The most direct way exercise can help with hip pain is by improving the functioning of the muscles of the hips. Strong and mobile muscles will ensure the correct functioning of the joints and they will have better work capacity.
Exercise will also increase blood flow in the area helping with tissue regeneration in case of injuries or pain due to compression.
Exercise can help with hip pain even if it’s due to neural pain or arthritis because exercise has been shown to reduce pain perception and improve mental health. Chronic pain conditions are often associated with depression and low mood.
Let’s look at the best forms of exercise for hip pain.
Walking is a great form of exercise for most hip pain that reacts well to exercise. Walking is actually great for health and well-being in general, it’s what our bodies are built to do.
Walking will gently activate the muscles of the hip, improving circulation and reducing pain and inflammation.
With walking it’s very easy to control your pace and distance so the risk of overuse that would exacerbate the pain is low if you listen to your body.
Weight gain can affect and cause hip pain because of the increased strain of the additional weight on the hip joints. Walking is great for weight management.
Walking also offers the mental benefits of exercise for pain, reducing pain perception, and improving mood.
Stretching is a great exercise for hip pain if it’s caused by tight and weak muscles. You need to build both mobility and strength to get your hips working correctly and pain-free.
If you have been sedentary or not exercised a lot in the past couple of years, it’s very likely you will have some tightness in your glutes, hamstring,s and hip flexors.
A very easy way to start opening these muscle groups is to start a daily stretching routine for these muscle groups. 10 to 20 minutes before bed is great for example. You can learn more about hip stretches here.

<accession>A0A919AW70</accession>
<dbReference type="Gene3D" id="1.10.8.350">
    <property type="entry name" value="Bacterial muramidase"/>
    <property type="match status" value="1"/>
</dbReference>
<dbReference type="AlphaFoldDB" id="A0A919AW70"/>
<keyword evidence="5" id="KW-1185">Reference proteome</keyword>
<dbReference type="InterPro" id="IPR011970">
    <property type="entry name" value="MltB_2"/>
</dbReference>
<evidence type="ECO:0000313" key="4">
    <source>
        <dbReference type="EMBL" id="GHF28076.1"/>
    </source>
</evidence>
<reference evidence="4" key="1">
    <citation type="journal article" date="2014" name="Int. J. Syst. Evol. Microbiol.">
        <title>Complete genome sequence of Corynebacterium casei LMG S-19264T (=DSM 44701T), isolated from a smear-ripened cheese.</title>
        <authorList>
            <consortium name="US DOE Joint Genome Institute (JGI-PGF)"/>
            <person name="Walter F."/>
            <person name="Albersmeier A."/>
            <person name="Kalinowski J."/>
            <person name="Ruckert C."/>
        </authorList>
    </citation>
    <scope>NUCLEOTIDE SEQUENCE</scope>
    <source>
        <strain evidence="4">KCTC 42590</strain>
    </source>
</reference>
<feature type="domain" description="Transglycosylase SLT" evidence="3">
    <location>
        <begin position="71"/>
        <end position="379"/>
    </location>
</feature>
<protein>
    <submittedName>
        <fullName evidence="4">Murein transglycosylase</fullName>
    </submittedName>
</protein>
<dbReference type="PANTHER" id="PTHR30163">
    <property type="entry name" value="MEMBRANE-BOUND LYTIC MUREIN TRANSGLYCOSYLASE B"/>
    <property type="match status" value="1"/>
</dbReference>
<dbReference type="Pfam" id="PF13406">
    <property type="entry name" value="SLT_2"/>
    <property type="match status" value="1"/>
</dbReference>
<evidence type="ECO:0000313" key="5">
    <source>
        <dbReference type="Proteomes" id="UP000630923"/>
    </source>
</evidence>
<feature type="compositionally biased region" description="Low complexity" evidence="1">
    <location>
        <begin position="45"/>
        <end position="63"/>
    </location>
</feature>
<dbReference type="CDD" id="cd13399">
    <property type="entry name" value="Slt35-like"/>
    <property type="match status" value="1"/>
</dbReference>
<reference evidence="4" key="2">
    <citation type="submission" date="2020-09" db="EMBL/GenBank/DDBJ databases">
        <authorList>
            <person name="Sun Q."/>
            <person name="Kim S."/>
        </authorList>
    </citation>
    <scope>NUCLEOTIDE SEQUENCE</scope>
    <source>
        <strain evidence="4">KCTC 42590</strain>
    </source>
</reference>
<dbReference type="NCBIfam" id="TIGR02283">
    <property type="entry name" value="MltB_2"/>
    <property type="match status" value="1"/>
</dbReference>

Stretching improves your flexibility and mobility and it reduces tension in the stretched muscles. Sometimes this will offer an immediate reduction in pain.
As the last form of exercise for hip pain, I recommend strength training. Strength training is superior to cardiovascular exercise like walking or jogging in improving muscle strength and mass.
Hip pain can be caused and exacerbated by reduced muscles mass surrounding the hips, so strength training is the optimal form of exercise for correcting the issues if this is the cause in your case.
Wrong kind of strength training can also cause hip pain, so it’s important to choose the correct movements and learn the proper techniques. In fact, I recommend that you don’t perform strength training on your own if you are suffering from hip pain. Consult a physiotherapist or a certified trainer to ensure you are training correctly.
Especially movements that involve the hips and legs are beneficial for improving hip strength. It’ important to learn to use your hips correctly for lifting, so functional movements like squats and Romanian deadlifts are likely most effective.
You can learn more about hip strengthening strength training here.
I hope you found this post about hip pain exercises for seniors useful and it offered you some help in your situation. If you have any questions, feel free to leave them in the comments section below and I’ll get back to you.
Hip pain can be a real annoyance but fortunately, it’s often treatable. It’s important to rule out any serious medical causes so you don’t make things worse by introducing the wrong kind of exercise.
That said, exercise can often help significantly, sometimes dramatically with different kinds of musculoskeletal pains.
As a recap; with hip pain, it’s usually good to combine low-impact cardio like walking with stretching and low-intensity strength training to build mobility and strength.
Thanks for reading and see you next time!